Yi made several announcements at NAB Show 2017, but the two most significant were the announcement of the Yi 360 VR, a 5.7K 360 camera, and the Yi Halo, a Google Jump rig. We’ve talked about the Yi 360 VR and showed samples here. In this post, we’ll talk about the Yi Halo.
Last year, at the 2016 Google IO conference, Google announced that Yi Technology was creating a version of the Google Jump rig. Everyone in the industry assumed that Yi’s Google Jump rig would be a lower-cost version of the first commercial Google Jump rig, the GoPro Odyssey. Instead, the Yi Halo offers additional features for the same price as the Odyssey.
Here are the key specifications, highlighting differences from the GoPro Odyssey:
– video resolution: 8192 x 8192 @ 30fps or 5760 x 5760 @ 60 fps.
– sixteen Yi 4K cameras plus one up-camera.
– touch control panel
– live preview via mobile app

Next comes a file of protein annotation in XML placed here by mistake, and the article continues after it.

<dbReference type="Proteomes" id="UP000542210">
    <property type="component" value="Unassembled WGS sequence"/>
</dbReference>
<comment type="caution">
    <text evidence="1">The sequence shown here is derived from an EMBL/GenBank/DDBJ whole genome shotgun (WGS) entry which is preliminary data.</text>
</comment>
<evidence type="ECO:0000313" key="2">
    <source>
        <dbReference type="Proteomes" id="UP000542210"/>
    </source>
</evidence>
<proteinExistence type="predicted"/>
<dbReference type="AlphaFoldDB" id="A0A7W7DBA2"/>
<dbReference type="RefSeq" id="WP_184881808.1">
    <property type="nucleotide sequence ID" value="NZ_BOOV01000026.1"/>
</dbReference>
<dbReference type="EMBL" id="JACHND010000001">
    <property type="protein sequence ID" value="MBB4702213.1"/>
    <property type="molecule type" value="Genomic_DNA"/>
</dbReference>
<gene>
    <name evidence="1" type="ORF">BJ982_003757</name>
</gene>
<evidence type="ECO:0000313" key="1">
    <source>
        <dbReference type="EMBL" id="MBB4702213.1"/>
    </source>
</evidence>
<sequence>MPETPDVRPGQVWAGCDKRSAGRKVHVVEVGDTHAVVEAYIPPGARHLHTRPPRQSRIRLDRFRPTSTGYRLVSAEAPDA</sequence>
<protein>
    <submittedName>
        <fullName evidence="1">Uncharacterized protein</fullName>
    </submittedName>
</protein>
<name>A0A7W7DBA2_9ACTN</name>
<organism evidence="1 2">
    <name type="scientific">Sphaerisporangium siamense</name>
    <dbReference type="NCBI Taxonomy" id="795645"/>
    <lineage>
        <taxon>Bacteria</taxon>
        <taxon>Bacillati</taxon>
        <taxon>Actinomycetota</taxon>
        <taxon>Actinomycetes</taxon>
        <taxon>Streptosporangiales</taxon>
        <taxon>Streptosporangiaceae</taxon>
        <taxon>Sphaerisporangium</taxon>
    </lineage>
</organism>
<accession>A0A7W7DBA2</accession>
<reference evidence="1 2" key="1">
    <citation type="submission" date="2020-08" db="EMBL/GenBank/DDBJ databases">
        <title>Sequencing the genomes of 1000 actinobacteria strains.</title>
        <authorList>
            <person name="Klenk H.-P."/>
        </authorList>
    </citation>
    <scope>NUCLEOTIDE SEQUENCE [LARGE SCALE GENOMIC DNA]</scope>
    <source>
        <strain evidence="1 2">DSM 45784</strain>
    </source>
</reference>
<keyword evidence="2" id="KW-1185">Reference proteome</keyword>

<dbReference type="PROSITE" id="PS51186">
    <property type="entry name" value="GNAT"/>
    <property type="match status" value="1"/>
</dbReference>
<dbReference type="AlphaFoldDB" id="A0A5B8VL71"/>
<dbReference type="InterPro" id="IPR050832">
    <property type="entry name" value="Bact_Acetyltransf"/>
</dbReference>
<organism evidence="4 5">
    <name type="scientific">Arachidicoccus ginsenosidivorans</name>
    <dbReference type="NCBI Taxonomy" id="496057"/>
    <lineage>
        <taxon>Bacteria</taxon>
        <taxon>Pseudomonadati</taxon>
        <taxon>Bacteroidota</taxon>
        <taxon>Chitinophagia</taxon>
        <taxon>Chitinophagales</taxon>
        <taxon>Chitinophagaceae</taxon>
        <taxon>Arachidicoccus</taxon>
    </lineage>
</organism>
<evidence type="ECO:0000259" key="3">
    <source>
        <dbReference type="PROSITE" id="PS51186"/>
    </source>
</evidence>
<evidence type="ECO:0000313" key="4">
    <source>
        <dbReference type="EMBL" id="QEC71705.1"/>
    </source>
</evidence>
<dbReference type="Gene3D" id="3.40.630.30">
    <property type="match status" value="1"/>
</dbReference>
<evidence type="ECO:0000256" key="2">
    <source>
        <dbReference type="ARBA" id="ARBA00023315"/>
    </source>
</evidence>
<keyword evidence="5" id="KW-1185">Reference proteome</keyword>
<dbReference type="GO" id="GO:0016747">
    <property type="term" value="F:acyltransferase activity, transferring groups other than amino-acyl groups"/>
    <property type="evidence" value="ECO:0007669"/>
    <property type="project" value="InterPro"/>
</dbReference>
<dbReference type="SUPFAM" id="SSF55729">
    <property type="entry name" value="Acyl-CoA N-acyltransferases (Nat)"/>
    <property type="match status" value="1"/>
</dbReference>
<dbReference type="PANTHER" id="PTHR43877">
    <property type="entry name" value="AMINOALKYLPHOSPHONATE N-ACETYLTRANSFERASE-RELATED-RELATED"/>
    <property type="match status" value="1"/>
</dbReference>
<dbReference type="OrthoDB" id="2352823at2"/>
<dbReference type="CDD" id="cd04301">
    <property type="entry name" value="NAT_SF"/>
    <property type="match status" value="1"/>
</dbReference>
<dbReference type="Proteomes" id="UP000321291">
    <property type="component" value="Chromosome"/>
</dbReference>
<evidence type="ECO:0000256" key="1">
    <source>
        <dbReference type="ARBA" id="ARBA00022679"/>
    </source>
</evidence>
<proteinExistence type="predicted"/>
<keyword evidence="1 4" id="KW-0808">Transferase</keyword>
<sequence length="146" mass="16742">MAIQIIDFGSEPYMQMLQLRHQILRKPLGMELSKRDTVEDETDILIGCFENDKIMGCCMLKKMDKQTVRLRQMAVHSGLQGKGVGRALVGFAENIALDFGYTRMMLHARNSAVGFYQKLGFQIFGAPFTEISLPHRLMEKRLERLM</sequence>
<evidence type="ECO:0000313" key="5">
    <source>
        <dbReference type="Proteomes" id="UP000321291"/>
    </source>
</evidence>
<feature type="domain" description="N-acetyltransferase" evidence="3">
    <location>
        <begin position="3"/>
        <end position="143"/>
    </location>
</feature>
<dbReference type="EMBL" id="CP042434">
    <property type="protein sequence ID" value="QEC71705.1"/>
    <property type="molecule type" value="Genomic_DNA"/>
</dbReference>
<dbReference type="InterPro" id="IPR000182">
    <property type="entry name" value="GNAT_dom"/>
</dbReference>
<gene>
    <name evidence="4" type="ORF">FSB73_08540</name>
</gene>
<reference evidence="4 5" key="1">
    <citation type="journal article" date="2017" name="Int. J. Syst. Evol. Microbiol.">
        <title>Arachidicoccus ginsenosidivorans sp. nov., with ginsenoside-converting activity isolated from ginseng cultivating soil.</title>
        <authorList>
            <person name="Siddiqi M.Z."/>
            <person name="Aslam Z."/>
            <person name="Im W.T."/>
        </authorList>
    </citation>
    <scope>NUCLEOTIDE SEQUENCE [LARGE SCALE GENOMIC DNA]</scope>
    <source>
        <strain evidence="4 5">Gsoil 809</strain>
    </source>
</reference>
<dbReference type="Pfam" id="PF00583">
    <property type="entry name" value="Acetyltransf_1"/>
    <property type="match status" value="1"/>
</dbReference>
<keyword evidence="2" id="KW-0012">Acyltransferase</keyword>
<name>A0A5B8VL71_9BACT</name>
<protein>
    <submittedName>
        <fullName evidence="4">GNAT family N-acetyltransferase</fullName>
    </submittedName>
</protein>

– realtime monitoring system alerts users to low battery, low memory card storage, or other issues.
– operates at temperatures up to 95F
– MSRP: $15,000
I saw the Yi Halo at NAB and it was more compact than I expected — it’s only 11.2 inches (28.7 cm) in diameter, and the unit weighs only 8 lbs. (3.6 kg), batteries included. The kit fits in a Pelican 1610 case, which comes included.
Here is a sample video from the Yi Halo, in 8K 3D 360 (note: the YouTube setting says 8K 60fps, but a Yi representative said it is limited to 30 fps). To view it in 3D, you will need Google Cardboard or a VR headset.
At 8K, the images are impressively rich and detailed. Here is a crop:
The up-camera ensures a clean stitch even when looking directly upward.
The Yi Halo is fully compatible with the Google Jump assembler, which can stitch videos seamlessly even at very close distances.
Here is a 3D version (not yet corrected for distortion, which depends on the viewer / headset being used):
The Halo can also generate a depth map automatically.
The Yi Halo will be available late summer 2017. Here is the official webpage.